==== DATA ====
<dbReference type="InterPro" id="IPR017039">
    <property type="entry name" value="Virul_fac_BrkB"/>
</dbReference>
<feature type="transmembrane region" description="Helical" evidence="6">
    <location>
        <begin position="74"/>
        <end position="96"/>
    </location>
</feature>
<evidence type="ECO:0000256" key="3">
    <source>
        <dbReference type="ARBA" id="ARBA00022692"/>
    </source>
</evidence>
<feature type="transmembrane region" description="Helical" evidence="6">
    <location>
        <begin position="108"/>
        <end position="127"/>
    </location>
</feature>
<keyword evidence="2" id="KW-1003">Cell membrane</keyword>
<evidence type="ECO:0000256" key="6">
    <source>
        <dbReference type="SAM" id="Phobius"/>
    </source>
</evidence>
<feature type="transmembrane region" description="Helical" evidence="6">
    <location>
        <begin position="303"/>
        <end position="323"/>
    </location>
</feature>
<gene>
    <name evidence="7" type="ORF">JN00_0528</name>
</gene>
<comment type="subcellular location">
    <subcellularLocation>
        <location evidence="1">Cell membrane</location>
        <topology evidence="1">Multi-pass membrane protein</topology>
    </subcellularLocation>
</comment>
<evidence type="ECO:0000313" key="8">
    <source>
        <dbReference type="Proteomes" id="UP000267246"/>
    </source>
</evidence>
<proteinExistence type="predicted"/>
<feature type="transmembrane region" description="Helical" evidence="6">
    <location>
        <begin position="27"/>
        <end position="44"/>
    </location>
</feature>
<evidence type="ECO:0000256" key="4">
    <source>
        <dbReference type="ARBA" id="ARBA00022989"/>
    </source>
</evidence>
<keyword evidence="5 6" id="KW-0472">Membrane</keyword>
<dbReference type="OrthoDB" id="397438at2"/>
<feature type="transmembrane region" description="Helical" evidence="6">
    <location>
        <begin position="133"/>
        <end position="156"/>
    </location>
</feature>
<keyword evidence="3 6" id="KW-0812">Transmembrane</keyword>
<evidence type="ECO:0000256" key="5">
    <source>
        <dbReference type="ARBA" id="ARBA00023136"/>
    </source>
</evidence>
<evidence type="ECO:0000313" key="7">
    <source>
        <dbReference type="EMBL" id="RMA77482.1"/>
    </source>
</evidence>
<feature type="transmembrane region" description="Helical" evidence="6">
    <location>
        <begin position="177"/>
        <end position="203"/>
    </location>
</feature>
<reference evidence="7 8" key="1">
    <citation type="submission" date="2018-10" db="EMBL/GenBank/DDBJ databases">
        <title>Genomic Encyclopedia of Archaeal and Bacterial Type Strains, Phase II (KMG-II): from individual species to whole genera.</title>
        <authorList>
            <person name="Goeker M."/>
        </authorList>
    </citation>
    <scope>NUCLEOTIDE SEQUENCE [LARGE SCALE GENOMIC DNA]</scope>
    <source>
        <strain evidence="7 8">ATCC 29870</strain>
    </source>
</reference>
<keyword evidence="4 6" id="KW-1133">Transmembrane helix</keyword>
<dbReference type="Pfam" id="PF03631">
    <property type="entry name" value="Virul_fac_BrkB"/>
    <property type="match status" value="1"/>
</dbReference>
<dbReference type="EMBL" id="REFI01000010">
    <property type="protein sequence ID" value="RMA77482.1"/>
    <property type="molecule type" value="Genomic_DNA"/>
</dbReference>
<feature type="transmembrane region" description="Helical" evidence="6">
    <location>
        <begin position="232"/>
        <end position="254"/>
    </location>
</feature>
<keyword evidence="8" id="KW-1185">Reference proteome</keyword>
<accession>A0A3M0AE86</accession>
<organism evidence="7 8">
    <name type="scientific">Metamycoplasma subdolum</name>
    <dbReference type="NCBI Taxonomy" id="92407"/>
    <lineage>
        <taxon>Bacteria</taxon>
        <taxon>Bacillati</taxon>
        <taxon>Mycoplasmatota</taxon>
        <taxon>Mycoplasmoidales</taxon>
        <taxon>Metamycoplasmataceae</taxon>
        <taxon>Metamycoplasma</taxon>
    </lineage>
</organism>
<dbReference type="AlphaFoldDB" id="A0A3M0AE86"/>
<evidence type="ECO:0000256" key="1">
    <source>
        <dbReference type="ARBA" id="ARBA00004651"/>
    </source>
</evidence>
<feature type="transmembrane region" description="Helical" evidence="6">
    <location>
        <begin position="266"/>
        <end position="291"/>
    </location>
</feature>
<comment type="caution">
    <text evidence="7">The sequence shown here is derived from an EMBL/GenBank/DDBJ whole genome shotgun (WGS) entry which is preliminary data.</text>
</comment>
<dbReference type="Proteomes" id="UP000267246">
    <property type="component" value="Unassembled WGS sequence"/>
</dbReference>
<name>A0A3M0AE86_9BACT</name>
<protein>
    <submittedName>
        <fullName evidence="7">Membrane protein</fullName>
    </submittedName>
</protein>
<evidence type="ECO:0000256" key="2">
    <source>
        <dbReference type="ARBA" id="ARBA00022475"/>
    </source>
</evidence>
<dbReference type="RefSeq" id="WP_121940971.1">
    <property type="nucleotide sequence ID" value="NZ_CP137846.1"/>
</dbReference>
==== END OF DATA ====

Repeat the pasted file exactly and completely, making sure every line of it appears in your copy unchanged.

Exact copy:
<dbReference type="InterPro" id="IPR017039">
    <property type="entry name" value="Virul_fac_BrkB"/>
</dbReference>
<feature type="transmembrane region" description="Helical" evidence="6">
    <location>
        <begin position="74"/>
        <end position="96"/>
    </location>
</feature>
<evidence type="ECO:0000256" key="3">
    <source>
        <dbReference type="ARBA" id="ARBA00022692"/>
    </source>
</evidence>
<feature type="transmembrane region" description="Helical" evidence="6">
    <location>
        <begin position="108"/>
        <end position="127"/>
    </location>
</feature>
<keyword evidence="2" id="KW-1003">Cell membrane</keyword>
<evidence type="ECO:0000256" key="6">
    <source>
        <dbReference type="SAM" id="Phobius"/>
    </source>
</evidence>
<feature type="transmembrane region" description="Helical" evidence="6">
    <location>
        <begin position="303"/>
        <end position="323"/>
    </location>
</feature>
<gene>
    <name evidence="7" type="ORF">JN00_0528</name>
</gene>
<comment type="subcellular location">
    <subcellularLocation>
        <location evidence="1">Cell membrane</location>
        <topology evidence="1">Multi-pass membrane protein</topology>
    </subcellularLocation>
</comment>
<evidence type="ECO:0000313" key="8">
    <source>
        <dbReference type="Proteomes" id="UP000267246"/>
    </source>
</evidence>
<proteinExistence type="predicted"/>
<feature type="transmembrane region" description="Helical" evidence="6">
    <location>
        <begin position="27"/>
        <end position="44"/>
    </location>
</feature>
<evidence type="ECO:0000256" key="4">
    <source>
        <dbReference type="ARBA" id="ARBA00022989"/>
    </source>
</evidence>
<keyword evidence="5 6" id="KW-0472">Membrane</keyword>
<dbReference type="OrthoDB" id="397438at2"/>
<feature type="transmembrane region" description="Helical" evidence="6">
    <location>
        <begin position="133"/>
        <end position="156"/>
    </location>
</feature>
<keyword evidence="3 6" id="KW-0812">Transmembrane</keyword>
<evidence type="ECO:0000256" key="5">
    <source>
        <dbReference type="ARBA" id="ARBA00023136"/>
    </source>
</evidence>
<evidence type="ECO:0000313" key="7">
    <source>
        <dbReference type="EMBL" id="RMA77482.1"/>
    </source>
</evidence>
<feature type="transmembrane region" description="Helical" evidence="6">
    <location>
        <begin position="177"/>
        <end position="203"/>
    </location>
</feature>
<reference evidence="7 8" key="1">
    <citation type="submission" date="2018-10" db="EMBL/GenBank/DDBJ databases">
        <title>Genomic Encyclopedia of Archaeal and Bacterial Type Strains, Phase II (KMG-II): from individual species to whole genera.</title>
        <authorList>
            <person name="Goeker M."/>
        </authorList>
    </citation>
    <scope>NUCLEOTIDE SEQUENCE [LARGE SCALE GENOMIC DNA]</scope>
    <source>
        <strain evidence="7 8">ATCC 29870</strain>
    </source>
</reference>
<keyword evidence="4 6" id="KW-1133">Transmembrane helix</keyword>
<dbReference type="Pfam" id="PF03631">
    <property type="entry name" value="Virul_fac_BrkB"/>
    <property type="match status" value="1"/>
</dbReference>
<dbReference type="EMBL" id="REFI01000010">
    <property type="protein sequence ID" value="RMA77482.1"/>
    <property type="molecule type" value="Genomic_DNA"/>
</dbReference>
<feature type="transmembrane region" description="Helical" evidence="6">
    <location>
        <begin position="232"/>
        <end position="254"/>
    </location>
</feature>
<keyword evidence="8" id="KW-1185">Reference proteome</keyword>
<accession>A0A3M0AE86</accession>
<organism evidence="7 8">
    <name type="scientific">Metamycoplasma subdolum</name>
    <dbReference type="NCBI Taxonomy" id="92407"/>
    <lineage>
        <taxon>Bacteria</taxon>
        <taxon>Bacillati</taxon>
        <taxon>Mycoplasmatota</taxon>
        <taxon>Mycoplasmoidales</taxon>
        <taxon>Metamycoplasmataceae</taxon>
        <taxon>Metamycoplasma</taxon>
    </lineage>
</organism>
<dbReference type="AlphaFoldDB" id="A0A3M0AE86"/>
<evidence type="ECO:0000256" key="1">
    <source>
        <dbReference type="ARBA" id="ARBA00004651"/>
    </source>
</evidence>
<feature type="transmembrane region" description="Helical" evidence="6">
    <location>
        <begin position="266"/>
        <end position="291"/>
    </location>
</feature>
<comment type="caution">
    <text evidence="7">The sequence shown here is derived from an EMBL/GenBank/DDBJ whole genome shotgun (WGS) entry which is preliminary data.</text>
</comment>
<dbReference type="Proteomes" id="UP000267246">
    <property type="component" value="Unassembled WGS sequence"/>
</dbReference>
<name>A0A3M0AE86_9BACT</name>
<protein>
    <submittedName>
        <fullName evidence="7">Membrane protein</fullName>
    </submittedName>
</protein>
<evidence type="ECO:0000256" key="2">
    <source>
        <dbReference type="ARBA" id="ARBA00022475"/>
    </source>
</evidence>
<dbReference type="RefSeq" id="WP_121940971.1">
    <property type="nucleotide sequence ID" value="NZ_CP137846.1"/>
</dbReference>